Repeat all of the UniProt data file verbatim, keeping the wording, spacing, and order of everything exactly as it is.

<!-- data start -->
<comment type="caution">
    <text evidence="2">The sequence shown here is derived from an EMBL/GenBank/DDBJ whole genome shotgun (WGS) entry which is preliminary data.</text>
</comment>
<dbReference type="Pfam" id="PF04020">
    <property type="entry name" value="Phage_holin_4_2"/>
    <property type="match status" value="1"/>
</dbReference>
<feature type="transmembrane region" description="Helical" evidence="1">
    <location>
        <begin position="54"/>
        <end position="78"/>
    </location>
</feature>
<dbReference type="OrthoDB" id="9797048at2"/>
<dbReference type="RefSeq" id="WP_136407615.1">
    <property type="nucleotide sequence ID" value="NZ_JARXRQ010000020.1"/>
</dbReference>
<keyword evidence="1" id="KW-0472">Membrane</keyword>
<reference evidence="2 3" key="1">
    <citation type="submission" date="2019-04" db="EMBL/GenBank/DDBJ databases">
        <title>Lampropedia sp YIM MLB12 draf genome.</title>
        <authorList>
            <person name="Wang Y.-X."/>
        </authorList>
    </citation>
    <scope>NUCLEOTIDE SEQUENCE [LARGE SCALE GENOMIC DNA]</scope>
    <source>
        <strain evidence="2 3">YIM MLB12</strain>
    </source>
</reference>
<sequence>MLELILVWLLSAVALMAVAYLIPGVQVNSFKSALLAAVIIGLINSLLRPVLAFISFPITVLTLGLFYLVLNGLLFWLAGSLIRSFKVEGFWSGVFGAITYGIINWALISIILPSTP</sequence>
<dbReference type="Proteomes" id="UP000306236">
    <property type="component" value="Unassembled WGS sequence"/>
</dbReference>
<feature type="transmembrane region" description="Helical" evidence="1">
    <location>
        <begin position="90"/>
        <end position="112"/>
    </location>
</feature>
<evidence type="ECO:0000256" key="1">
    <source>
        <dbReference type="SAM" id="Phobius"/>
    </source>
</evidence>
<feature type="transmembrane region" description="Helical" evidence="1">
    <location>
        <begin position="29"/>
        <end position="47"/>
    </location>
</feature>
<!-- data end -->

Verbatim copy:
<comment type="caution">
    <text evidence="2">The sequence shown here is derived from an EMBL/GenBank/DDBJ whole genome shotgun (WGS) entry which is preliminary data.</text>
</comment>
<dbReference type="Pfam" id="PF04020">
    <property type="entry name" value="Phage_holin_4_2"/>
    <property type="match status" value="1"/>
</dbReference>
<feature type="transmembrane region" description="Helical" evidence="1">
    <location>
        <begin position="54"/>
        <end position="78"/>
    </location>
</feature>
<dbReference type="OrthoDB" id="9797048at2"/>
<dbReference type="RefSeq" id="WP_136407615.1">
    <property type="nucleotide sequence ID" value="NZ_JARXRQ010000020.1"/>
</dbReference>
<keyword evidence="1" id="KW-0472">Membrane</keyword>
<reference evidence="2 3" key="1">
    <citation type="submission" date="2019-04" db="EMBL/GenBank/DDBJ databases">
        <title>Lampropedia sp YIM MLB12 draf genome.</title>
        <authorList>
            <person name="Wang Y.-X."/>
        </authorList>
    </citation>
    <scope>NUCLEOTIDE SEQUENCE [LARGE SCALE GENOMIC DNA]</scope>
    <source>
        <strain evidence="2 3">YIM MLB12</strain>
    </source>
</reference>
<sequence>MLELILVWLLSAVALMAVAYLIPGVQVNSFKSALLAAVIIGLINSLLRPVLAFISFPITVLTLGLFYLVLNGLLFWLAGSLIRSFKVEGFWSGVFGAITYGIINWALISIILPSTP</sequence>
<dbReference type="Proteomes" id="UP000306236">
    <property type="component" value="Unassembled WGS sequence"/>
</dbReference>
<feature type="transmembrane region" description="Helical" evidence="1">
    <location>
        <begin position="90"/>
        <end position="112"/>
    </location>
</feature>
<evidence type="ECO:0000256" key="1">
    <source>
        <dbReference type="SAM" id="Phobius"/>
    </source>
</evidence>
<feature type="transmembrane region" description="Helical" evidence="1">
    <location>
        <begin position="29"/>
        <end position="47"/>
    </location>
</feature>